Streaming is rapidly becoming a go-to mode of viewing many TV watchers. Audiences across generations are increasingly “cutting the cord” and canceling their linear cable subscriptions in favor of streaming. Nearly three-quarters (73 percent) of U.S. households are now streamers, and some audiences have never subscribed to cable to begin with — “cord nevers.”

One of the most popular — and fastest-growing ways — to stream video content is through connected TV (CTV). Comcast data, for example, shows viewers spent 21 percent more time watching CTV in May 2023 compared with May 2022. 

And advertising spend reflects the popularity of streaming video and, more specifically, CTV. In 2020, eMarketer estimated that CTV spend would hit $18.29 billion by 2024. By 2022, eMarketer began revising estimates; they now expect more than $30 billion ad dollars will go to CTV by 2025. eMarketer also predicts more than half of marketers will shift at least 40 percent of their ad budgets to CTV across all global regions. 

If you want to reach new and existing audiences and compete in the market, it’s essential to include CTV in your media buy. But CTV is not without its challenges. Although the channel presents tremendous opportunities to connect with audiences, persistent myths and misconceptions about CTV environments can pose obstacles for ROI. 

Below, we’ll take a look at four key concepts advertisers should know to maximize the effectiveness of CTV buys. For a more comprehensive overview of the most prevalent media quality challenges  in CTV — and what you can do about them — you can also explore The Ultimate Guide to CTV Measurement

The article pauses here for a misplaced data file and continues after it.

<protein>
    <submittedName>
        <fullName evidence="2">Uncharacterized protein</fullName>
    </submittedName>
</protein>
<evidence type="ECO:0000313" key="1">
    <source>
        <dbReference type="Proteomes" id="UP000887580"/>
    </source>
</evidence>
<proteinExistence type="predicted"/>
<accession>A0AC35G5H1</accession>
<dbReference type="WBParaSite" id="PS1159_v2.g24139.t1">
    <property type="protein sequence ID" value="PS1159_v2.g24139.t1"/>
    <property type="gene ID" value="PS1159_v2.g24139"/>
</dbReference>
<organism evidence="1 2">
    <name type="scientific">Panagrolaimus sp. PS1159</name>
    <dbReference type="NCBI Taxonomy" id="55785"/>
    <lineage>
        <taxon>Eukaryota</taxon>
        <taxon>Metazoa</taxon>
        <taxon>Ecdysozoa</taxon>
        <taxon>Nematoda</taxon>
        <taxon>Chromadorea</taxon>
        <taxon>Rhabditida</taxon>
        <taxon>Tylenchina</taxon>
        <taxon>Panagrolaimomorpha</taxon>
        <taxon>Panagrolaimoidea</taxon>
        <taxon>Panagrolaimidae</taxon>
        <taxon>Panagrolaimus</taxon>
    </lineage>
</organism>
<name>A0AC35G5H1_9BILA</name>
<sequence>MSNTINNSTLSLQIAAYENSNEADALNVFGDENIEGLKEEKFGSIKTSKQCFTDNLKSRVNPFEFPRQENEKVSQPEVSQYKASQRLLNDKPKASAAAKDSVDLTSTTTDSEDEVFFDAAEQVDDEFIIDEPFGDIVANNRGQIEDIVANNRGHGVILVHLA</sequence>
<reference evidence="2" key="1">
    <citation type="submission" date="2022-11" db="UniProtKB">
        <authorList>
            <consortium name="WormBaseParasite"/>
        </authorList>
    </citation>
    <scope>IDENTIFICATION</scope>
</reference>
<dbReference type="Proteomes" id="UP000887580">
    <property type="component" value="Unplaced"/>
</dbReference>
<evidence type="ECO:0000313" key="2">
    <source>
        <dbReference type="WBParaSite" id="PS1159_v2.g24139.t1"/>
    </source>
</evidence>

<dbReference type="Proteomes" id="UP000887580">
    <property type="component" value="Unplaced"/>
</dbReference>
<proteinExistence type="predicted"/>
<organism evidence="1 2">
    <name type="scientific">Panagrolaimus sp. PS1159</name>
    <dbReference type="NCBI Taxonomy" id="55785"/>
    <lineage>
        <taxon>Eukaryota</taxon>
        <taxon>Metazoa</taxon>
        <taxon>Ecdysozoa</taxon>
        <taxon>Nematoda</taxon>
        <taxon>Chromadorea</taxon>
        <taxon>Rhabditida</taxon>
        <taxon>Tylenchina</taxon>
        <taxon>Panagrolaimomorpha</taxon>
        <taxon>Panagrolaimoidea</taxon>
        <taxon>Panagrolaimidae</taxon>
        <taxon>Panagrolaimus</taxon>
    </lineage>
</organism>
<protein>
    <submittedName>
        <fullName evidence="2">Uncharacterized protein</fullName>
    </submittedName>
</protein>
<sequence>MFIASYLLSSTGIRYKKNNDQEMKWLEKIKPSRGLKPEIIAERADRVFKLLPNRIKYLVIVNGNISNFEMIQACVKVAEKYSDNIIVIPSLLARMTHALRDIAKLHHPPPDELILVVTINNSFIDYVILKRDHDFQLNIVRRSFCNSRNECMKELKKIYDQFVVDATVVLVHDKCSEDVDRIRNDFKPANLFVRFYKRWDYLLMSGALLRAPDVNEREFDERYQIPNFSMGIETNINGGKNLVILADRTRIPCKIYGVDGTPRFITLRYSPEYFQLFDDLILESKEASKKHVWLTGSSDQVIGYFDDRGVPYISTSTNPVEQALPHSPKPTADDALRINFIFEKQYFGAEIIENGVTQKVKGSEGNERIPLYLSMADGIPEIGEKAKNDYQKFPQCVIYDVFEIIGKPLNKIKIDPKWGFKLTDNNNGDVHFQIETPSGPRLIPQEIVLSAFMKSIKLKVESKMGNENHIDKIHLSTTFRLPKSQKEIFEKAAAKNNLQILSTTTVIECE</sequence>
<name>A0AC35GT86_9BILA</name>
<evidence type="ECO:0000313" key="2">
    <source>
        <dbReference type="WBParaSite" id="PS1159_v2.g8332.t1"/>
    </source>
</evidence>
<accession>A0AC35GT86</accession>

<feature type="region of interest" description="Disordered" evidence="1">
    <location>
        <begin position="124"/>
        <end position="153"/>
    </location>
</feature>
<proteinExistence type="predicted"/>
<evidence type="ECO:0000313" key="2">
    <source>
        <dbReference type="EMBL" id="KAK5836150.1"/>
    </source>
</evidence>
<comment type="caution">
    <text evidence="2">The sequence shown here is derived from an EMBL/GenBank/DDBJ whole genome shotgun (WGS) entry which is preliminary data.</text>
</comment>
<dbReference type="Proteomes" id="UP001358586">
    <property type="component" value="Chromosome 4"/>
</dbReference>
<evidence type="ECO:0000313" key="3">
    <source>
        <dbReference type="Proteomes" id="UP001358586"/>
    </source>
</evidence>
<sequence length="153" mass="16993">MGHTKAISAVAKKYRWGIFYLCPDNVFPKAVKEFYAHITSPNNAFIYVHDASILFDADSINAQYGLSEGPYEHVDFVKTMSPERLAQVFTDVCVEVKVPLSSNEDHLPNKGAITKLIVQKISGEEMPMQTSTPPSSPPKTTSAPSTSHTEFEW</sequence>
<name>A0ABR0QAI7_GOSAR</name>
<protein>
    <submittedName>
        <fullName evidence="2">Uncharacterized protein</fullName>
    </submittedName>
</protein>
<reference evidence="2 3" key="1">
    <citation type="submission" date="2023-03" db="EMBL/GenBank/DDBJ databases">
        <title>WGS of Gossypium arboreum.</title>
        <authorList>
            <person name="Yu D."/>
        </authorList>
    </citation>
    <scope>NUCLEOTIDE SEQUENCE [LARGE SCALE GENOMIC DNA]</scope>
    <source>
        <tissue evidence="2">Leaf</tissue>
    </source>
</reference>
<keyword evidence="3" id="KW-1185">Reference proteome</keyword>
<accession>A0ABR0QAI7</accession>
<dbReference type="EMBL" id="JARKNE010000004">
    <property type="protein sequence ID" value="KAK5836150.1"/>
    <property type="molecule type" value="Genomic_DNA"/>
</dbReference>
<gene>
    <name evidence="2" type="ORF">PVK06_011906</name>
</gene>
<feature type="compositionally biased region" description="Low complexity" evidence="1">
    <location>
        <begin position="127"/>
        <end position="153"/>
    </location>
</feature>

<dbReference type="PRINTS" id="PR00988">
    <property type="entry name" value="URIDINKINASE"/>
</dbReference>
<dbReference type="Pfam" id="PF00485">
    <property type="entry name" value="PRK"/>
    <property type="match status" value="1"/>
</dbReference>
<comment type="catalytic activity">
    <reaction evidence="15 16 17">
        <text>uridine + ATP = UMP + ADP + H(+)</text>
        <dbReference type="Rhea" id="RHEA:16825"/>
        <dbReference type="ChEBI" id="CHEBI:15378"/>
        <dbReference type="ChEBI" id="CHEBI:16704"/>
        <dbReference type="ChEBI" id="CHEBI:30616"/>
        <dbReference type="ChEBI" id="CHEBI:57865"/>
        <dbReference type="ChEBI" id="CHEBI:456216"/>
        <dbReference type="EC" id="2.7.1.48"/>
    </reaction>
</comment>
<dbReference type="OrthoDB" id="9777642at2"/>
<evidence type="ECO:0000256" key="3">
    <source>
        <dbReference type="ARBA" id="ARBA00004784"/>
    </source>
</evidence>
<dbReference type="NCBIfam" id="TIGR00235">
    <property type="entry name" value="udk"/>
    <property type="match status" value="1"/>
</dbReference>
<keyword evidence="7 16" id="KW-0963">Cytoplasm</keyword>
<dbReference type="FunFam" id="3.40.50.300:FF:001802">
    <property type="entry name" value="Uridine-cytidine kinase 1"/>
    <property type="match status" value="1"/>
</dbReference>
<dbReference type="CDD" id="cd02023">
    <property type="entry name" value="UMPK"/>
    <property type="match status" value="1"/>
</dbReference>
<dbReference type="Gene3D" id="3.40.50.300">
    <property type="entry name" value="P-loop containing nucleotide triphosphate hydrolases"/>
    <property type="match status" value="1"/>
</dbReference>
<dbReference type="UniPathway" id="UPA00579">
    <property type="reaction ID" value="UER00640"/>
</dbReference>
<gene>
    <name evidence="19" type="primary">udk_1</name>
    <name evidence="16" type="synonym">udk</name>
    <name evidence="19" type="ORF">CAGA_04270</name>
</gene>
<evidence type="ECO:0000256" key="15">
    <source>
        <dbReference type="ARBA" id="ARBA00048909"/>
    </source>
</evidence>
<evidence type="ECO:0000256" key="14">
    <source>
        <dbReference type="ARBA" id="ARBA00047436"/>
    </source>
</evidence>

1. The difference between OTT & CTV yes, they are different

Although the terms OTT and CTV are sometimes used interchangeably, it’s important for advertisers to understand the difference between the two. CTV has a unique set of technical features — and industry-level limitations — which require unique solutions to measure and protect inventory.

OTT stands for “over-the-top” and is a general term used to describe digital video, or streaming, more broadly. OTT content can play on a variety of devices, including desktops, laptops, TVs, smartphones, tablets and other mobile devices. 

CTV stands for connected TV and is a subset of OTT, defined as a TV screen that is connected to the internet. CTVs can be powered by various devices, including smart TVs, streaming sticks, gaming consoles, set-top boxes and more. 

2. How CTV engages consumers

Another factor distinguishing CTV from other forms of OTT (and other forms of streaming) is that CTVs are often the largest screens in the room. Because of this, CTV presents the opportunity to reach audiences with high-impact creative. 

Recent research shows consumers are open to advertising on CTV. Sixty-four percent of consumers, in fact, say they would rather watch ads than pay for content. 

Findings from Magnite, the world’s largest independent sell-side platform (SSP), go a step further. Magnite discovered that CTV audiences are also more willing to share information in exchange for relevant advertising. And CTV consumers are twice as likely to make a purchase after seeing an ad than linear TV viewers.

3. The importance of CTV ad measurement

CTV is a premium channel, but that does not make it immune from quality concerns. Quality is the foundation of performance, so it’s important advertisers monitor and protect campaigns from quality challenges. An ad cannot drive impact if it is not viewed by a real human in a brand suitable environment or in the intended geography.